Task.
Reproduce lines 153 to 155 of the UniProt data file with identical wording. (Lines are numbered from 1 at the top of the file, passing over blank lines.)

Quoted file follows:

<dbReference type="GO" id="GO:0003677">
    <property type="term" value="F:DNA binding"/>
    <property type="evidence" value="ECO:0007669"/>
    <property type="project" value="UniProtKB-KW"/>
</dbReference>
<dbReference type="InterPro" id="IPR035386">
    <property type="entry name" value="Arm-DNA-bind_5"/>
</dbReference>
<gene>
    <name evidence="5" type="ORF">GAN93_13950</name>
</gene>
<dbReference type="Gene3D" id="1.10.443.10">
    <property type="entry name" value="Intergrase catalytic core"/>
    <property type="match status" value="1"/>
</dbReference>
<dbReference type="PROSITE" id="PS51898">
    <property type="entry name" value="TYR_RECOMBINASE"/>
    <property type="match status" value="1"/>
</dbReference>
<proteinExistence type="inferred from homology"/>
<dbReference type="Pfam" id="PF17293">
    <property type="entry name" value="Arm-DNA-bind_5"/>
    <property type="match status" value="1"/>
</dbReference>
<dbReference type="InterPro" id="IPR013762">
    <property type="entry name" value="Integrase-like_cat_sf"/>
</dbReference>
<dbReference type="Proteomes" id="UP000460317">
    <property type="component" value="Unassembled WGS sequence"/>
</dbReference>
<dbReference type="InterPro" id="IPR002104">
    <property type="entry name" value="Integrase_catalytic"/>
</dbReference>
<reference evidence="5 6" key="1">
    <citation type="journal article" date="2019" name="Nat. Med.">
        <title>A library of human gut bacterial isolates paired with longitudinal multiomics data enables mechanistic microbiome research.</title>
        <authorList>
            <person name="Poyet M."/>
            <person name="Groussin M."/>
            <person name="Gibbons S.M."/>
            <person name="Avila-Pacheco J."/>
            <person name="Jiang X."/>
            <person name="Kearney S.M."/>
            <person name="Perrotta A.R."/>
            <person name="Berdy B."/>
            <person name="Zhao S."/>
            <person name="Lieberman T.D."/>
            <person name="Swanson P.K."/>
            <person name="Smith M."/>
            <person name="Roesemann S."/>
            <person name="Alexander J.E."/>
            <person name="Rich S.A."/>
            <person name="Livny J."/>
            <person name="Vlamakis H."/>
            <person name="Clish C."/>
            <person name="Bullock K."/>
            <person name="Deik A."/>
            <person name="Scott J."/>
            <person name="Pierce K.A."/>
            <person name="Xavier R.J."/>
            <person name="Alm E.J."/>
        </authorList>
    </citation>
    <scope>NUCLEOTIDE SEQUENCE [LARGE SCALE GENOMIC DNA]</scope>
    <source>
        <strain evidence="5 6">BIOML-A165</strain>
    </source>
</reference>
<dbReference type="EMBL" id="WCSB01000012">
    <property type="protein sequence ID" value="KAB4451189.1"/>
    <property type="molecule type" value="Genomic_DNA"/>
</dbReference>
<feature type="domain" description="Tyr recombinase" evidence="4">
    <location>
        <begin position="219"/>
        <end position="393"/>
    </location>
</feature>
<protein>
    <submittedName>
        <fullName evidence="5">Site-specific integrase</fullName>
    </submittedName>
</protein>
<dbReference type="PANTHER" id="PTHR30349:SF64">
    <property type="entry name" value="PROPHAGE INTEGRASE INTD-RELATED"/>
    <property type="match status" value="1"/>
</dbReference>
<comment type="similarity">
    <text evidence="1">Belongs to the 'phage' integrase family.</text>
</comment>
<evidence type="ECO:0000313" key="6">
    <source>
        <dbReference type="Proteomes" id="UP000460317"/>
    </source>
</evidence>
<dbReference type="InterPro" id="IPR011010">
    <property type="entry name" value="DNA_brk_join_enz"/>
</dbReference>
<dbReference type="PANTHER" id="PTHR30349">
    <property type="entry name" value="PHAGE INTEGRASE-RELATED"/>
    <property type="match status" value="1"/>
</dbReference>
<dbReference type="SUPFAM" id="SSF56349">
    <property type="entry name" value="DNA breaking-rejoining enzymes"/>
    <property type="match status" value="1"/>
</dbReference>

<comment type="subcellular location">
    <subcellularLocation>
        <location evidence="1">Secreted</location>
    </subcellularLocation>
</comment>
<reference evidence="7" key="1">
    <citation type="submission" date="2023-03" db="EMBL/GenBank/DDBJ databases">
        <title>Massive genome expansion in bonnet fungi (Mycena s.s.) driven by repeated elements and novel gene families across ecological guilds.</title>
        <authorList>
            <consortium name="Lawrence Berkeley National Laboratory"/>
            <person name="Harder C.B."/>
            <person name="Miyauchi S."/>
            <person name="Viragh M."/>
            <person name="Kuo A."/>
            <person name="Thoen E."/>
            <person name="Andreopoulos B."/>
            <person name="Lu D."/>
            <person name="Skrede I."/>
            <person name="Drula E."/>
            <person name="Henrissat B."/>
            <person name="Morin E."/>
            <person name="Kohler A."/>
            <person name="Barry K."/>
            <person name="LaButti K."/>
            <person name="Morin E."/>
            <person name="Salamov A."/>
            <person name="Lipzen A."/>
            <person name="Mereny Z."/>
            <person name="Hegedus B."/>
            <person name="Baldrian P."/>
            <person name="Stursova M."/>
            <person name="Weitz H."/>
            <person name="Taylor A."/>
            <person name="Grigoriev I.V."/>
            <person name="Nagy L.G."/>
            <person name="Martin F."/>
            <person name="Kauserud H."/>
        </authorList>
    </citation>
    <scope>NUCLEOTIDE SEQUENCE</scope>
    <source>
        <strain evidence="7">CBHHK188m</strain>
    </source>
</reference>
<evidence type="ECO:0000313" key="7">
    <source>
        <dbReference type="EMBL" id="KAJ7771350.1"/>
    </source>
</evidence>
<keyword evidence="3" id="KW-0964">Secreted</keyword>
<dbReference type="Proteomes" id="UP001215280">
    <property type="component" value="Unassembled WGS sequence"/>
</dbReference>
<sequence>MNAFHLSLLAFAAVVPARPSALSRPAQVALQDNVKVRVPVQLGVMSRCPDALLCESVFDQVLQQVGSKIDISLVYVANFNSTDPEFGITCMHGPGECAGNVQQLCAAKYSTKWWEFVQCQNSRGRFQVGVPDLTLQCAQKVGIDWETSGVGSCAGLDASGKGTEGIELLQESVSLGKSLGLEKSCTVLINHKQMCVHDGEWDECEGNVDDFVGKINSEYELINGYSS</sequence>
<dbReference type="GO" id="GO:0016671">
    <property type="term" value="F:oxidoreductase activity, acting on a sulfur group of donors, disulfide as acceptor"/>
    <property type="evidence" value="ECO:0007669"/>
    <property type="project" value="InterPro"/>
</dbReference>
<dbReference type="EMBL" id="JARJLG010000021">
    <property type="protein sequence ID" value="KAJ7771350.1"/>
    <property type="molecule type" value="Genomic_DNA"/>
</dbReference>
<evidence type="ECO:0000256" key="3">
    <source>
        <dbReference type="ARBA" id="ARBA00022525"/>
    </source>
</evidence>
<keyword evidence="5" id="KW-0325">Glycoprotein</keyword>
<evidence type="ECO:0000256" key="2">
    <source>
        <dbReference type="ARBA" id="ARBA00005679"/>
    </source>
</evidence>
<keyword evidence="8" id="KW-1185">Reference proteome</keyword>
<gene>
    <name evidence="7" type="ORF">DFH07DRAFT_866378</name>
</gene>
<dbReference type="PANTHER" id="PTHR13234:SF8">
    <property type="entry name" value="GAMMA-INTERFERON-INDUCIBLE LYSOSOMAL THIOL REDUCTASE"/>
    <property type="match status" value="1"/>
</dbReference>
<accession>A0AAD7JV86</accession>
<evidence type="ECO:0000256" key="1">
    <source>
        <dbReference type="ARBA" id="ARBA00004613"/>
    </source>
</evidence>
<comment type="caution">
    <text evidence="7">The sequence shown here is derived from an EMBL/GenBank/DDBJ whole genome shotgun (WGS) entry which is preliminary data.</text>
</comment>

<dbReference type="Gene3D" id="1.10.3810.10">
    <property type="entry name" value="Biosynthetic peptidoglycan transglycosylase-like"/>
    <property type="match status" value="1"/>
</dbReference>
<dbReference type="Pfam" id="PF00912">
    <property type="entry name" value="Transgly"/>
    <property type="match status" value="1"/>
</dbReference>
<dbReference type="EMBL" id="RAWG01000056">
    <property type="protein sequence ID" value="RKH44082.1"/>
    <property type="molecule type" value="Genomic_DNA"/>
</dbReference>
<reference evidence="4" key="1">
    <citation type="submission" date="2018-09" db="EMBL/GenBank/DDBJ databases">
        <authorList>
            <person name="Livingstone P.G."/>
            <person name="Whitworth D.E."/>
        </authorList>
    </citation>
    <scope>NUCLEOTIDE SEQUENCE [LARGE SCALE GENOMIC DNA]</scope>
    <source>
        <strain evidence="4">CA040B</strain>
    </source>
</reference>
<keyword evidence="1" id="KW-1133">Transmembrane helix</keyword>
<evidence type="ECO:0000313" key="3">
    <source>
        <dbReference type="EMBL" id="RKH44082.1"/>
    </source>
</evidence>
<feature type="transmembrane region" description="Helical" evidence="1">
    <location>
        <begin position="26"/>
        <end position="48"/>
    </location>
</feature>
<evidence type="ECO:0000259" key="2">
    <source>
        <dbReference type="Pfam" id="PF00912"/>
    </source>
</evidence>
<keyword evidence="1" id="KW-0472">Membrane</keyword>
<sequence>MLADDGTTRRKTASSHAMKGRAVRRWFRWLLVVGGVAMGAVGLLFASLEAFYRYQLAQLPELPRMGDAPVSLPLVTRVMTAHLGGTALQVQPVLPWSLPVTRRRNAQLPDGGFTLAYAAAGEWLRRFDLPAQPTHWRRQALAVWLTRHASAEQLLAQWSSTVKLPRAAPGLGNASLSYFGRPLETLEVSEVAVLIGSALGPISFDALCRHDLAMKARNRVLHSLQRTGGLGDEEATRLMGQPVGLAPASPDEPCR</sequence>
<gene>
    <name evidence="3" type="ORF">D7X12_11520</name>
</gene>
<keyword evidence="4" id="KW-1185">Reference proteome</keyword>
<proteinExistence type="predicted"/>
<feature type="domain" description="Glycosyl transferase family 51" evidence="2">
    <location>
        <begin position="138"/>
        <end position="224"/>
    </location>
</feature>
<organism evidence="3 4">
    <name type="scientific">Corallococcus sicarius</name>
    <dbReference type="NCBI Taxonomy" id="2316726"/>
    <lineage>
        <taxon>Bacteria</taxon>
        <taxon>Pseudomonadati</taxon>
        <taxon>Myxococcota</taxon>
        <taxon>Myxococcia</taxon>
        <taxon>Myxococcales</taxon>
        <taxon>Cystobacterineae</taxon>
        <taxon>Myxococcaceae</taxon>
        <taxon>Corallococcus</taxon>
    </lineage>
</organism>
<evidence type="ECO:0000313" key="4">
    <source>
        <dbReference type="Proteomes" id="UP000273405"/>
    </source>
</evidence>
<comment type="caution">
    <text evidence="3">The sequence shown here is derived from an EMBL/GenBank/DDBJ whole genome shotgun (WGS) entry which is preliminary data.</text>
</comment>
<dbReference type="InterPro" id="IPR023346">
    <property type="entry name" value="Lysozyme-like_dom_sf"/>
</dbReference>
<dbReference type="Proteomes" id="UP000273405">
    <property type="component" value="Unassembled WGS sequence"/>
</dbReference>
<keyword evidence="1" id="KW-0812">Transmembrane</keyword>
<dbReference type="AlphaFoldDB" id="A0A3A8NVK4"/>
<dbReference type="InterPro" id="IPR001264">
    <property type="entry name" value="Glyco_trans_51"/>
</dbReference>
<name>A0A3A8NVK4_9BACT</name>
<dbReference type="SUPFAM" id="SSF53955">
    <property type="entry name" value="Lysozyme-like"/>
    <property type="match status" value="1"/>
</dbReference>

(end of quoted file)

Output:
        <dbReference type="EMBL" id="KAJ7771350.1"/>
    </source>
</evidence>